Dr Grahame Jelley has now stepped down from his role of Rural GP Chapter Chair and National Advisory Council (NAC) member. In recognition of his contribution, NAC Chair Dr Aniva Lawrence presented Grahame with a thank you gift (pictured left).
The wildlife may be very different in Zimbabwae to the New Zealand bush, but Dr Grahame Jelley says rural people have the same pragmatic approach to life and sense of community wherever you go.
And he should know, having worked in mission hospitals across Africa, with some of the most isolated communities on the South Island’s West Coast and on Aituataki, as part of a programme run by the College and the Cook Island’s Ministry of Health.
Grahame, along with his wife Renene, a nurse, and his young family, arrived in New Zealand nearly 20 years ago with just $78 in his pocket, escaping the terrible political and economic situation in his native Zimbabwae.
The couple had previously spent six months working near Westport, deciding if moving to New Zealand would be an option.
“It was very hard to leave everything we had worked for in Zimbabwe, our business, our families, our community,” says Grahame. “But we knew we had to get out and I will be forever grateful to New Zealand for the opportunity to come here and make a life for ourselves and our children.”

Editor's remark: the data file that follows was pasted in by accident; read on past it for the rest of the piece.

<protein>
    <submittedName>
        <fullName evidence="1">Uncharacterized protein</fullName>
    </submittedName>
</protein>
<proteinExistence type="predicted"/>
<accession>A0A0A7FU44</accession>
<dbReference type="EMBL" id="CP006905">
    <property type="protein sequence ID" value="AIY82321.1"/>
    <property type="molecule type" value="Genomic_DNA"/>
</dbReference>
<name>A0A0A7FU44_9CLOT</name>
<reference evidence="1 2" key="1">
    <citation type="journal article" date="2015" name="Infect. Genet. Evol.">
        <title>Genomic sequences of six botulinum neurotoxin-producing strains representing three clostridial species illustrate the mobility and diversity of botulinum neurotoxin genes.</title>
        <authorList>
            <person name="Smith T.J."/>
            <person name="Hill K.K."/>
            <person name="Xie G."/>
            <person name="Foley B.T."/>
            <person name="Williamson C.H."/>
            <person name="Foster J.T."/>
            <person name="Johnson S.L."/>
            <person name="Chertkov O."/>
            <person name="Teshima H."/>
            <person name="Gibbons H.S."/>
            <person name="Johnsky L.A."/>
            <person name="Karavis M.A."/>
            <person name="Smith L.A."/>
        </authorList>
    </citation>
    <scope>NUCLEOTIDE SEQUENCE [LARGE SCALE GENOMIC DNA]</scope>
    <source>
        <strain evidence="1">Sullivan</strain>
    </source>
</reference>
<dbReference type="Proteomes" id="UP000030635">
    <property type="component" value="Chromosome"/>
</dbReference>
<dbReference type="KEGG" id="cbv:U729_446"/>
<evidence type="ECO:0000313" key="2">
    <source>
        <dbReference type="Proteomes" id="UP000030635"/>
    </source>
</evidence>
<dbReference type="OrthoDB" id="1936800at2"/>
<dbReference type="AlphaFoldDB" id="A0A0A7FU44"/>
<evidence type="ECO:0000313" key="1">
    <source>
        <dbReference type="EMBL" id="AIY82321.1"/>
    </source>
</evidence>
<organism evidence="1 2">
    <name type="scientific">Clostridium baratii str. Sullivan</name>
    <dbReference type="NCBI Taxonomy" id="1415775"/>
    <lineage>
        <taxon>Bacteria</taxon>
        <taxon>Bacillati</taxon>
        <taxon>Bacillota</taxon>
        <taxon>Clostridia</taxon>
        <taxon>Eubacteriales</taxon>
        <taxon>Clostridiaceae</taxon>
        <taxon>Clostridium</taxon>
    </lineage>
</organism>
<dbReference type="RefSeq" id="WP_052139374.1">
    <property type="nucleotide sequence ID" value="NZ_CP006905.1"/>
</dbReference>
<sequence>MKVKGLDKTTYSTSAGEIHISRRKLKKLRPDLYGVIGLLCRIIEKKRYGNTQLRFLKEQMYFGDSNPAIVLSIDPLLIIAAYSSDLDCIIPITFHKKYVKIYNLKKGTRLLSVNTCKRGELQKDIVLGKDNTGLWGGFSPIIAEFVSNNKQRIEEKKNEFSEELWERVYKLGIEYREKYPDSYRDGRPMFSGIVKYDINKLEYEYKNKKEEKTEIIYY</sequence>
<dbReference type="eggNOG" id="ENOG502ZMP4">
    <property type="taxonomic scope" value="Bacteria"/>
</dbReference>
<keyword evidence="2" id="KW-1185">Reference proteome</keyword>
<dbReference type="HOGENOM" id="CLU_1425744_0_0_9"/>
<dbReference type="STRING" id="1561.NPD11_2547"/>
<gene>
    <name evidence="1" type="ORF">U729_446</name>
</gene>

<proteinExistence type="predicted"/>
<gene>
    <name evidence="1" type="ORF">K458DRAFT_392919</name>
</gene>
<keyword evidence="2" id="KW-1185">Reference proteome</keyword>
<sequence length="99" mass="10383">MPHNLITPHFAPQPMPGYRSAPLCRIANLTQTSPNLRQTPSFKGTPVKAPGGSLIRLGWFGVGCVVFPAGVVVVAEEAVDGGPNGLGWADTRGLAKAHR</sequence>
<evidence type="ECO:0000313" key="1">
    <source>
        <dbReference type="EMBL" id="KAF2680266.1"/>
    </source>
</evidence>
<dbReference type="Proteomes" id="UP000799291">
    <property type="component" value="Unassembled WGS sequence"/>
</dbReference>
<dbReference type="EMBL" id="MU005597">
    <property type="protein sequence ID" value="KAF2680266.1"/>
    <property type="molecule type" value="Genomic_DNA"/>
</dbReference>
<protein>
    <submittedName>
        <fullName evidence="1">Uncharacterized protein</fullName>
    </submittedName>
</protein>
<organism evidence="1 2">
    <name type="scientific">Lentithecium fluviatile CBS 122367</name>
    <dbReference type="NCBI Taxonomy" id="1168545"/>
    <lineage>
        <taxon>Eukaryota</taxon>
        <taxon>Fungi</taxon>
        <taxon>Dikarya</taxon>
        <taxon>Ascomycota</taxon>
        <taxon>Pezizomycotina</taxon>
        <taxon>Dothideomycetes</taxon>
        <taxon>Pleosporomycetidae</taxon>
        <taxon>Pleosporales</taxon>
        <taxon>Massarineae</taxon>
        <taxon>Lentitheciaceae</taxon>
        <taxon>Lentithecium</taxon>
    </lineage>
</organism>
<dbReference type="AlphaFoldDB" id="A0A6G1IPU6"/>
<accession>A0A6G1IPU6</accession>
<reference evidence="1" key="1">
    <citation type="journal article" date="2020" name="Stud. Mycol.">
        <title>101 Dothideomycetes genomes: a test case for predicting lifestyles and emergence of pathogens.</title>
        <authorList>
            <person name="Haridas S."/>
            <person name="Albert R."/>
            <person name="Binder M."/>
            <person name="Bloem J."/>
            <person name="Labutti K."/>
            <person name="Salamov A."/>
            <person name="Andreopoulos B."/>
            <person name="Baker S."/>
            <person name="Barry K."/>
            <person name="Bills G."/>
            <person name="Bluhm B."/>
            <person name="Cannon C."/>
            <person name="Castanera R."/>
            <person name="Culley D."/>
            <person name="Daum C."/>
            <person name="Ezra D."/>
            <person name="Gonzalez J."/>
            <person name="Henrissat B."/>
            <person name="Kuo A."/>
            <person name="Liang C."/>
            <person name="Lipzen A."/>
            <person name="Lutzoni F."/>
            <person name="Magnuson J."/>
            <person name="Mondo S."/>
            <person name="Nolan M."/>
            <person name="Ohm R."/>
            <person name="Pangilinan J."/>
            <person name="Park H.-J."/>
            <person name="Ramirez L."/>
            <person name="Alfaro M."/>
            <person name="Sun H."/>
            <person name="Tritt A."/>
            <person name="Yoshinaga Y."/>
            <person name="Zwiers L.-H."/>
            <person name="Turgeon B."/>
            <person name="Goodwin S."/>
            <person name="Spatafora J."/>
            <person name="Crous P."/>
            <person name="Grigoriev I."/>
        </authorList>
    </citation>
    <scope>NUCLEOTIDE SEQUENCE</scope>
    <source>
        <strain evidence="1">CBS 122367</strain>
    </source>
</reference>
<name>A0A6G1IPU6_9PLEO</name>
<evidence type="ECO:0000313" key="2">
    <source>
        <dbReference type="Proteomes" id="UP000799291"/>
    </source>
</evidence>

Grahame had built up a small solo general practice over nearly a decade near the town of Chipinge on the Eastern border of Zimbabwe and Mozambique. The practice included a small cottage hospital to provide inpatient care and radiography and laboratory services. He also spent one night a week at the 60-bed regional hospital in town.
“There is a mixed model of care in Africa,” he explains. “The public health service looks after the large indigenous population, while blue and white collar workers access private insurance services similar to Southern Cross here in New Zealand, paid for either individually or by an employer. It’s a clear two sector service. Serving both communities, as a doctor, you see patients from the different ends of the scale and the effects of poverty can be stark.”
He had also previously worked on a large sugar estate, as one of five GPs delivering inpatient and outpatient services to the more than 35,000 people that lived and worked there, as well as public health services such as Bilharzia and malaria control and early HIV interventions